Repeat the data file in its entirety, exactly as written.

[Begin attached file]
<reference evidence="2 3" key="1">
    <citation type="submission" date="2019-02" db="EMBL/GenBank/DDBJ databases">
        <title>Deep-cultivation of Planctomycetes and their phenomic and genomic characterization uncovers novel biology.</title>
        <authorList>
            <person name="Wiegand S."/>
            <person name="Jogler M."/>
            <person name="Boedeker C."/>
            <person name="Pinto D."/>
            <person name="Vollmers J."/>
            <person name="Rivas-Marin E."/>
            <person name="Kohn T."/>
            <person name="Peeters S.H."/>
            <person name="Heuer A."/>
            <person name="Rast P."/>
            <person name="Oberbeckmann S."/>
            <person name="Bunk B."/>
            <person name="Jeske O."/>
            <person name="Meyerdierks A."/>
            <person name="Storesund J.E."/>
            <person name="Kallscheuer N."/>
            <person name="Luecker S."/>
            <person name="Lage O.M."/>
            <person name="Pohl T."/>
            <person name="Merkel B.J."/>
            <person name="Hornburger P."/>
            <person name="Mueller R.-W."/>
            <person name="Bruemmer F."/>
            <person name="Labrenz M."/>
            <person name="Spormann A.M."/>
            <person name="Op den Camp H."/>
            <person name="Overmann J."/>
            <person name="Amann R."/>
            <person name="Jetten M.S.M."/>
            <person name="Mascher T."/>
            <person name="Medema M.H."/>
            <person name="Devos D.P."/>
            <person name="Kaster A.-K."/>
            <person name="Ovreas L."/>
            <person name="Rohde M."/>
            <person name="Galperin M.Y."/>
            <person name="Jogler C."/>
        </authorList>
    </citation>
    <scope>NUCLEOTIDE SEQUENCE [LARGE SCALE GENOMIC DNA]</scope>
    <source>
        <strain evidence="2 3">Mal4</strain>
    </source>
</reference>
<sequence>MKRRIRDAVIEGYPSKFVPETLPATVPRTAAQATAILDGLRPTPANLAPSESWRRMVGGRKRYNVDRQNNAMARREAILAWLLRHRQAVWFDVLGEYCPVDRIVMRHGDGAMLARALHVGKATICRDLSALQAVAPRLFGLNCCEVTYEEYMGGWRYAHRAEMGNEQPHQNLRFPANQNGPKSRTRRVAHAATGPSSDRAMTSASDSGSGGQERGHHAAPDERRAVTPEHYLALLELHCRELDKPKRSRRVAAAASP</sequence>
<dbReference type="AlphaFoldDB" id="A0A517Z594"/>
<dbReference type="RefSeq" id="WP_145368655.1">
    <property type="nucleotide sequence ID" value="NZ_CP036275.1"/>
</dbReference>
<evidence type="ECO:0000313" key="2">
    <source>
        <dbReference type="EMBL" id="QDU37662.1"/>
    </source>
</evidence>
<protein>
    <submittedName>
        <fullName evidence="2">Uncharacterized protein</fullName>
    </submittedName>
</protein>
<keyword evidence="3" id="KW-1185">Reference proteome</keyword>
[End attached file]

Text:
<reference evidence="2 3" key="1">
    <citation type="submission" date="2019-02" db="EMBL/GenBank/DDBJ databases">
        <title>Deep-cultivation of Planctomycetes and their phenomic and genomic characterization uncovers novel biology.</title>
        <authorList>
            <person name="Wiegand S."/>
            <person name="Jogler M."/>
            <person name="Boedeker C."/>
            <person name="Pinto D."/>
            <person name="Vollmers J."/>
            <person name="Rivas-Marin E."/>
            <person name="Kohn T."/>
            <person name="Peeters S.H."/>
            <person name="Heuer A."/>
            <person name="Rast P."/>
            <person name="Oberbeckmann S."/>
            <person name="Bunk B."/>
            <person name="Jeske O."/>
            <person name="Meyerdierks A."/>
            <person name="Storesund J.E."/>
            <person name="Kallscheuer N."/>
            <person name="Luecker S."/>
            <person name="Lage O.M."/>
            <person name="Pohl T."/>
            <person name="Merkel B.J."/>
            <person name="Hornburger P."/>
            <person name="Mueller R.-W."/>
            <person name="Bruemmer F."/>
            <person name="Labrenz M."/>
            <person name="Spormann A.M."/>
            <person name="Op den Camp H."/>
            <person name="Overmann J."/>
            <person name="Amann R."/>
            <person name="Jetten M.S.M."/>
            <person name="Mascher T."/>
            <person name="Medema M.H."/>
            <person name="Devos D.P."/>
            <person name="Kaster A.-K."/>
            <person name="Ovreas L."/>
            <person name="Rohde M."/>
            <person name="Galperin M.Y."/>
            <person name="Jogler C."/>
        </authorList>
    </citation>
    <scope>NUCLEOTIDE SEQUENCE [LARGE SCALE GENOMIC DNA]</scope>
    <source>
        <strain evidence="2 3">Mal4</strain>
    </source>
</reference>
<sequence>MKRRIRDAVIEGYPSKFVPETLPATVPRTAAQATAILDGLRPTPANLAPSESWRRMVGGRKRYNVDRQNNAMARREAILAWLLRHRQAVWFDVLGEYCPVDRIVMRHGDGAMLARALHVGKATICRDLSALQAVAPRLFGLNCCEVTYEEYMGGWRYAHRAEMGNEQPHQNLRFPANQNGPKSRTRRVAHAATGPSSDRAMTSASDSGSGGQERGHHAAPDERRAVTPEHYLALLELHCRELDKPKRSRRVAAAASP</sequence>
<dbReference type="AlphaFoldDB" id="A0A517Z594"/>
<dbReference type="RefSeq" id="WP_145368655.1">
    <property type="nucleotide sequence ID" value="NZ_CP036275.1"/>
</dbReference>
<evidence type="ECO:0000313" key="2">
    <source>
        <dbReference type="EMBL" id="QDU37662.1"/>
    </source>
</evidence>
<protein>
    <submittedName>
        <fullName evidence="2">Uncharacterized protein</fullName>
    </submittedName>
</protein>
<keyword evidence="3" id="KW-1185">Reference proteome</keyword>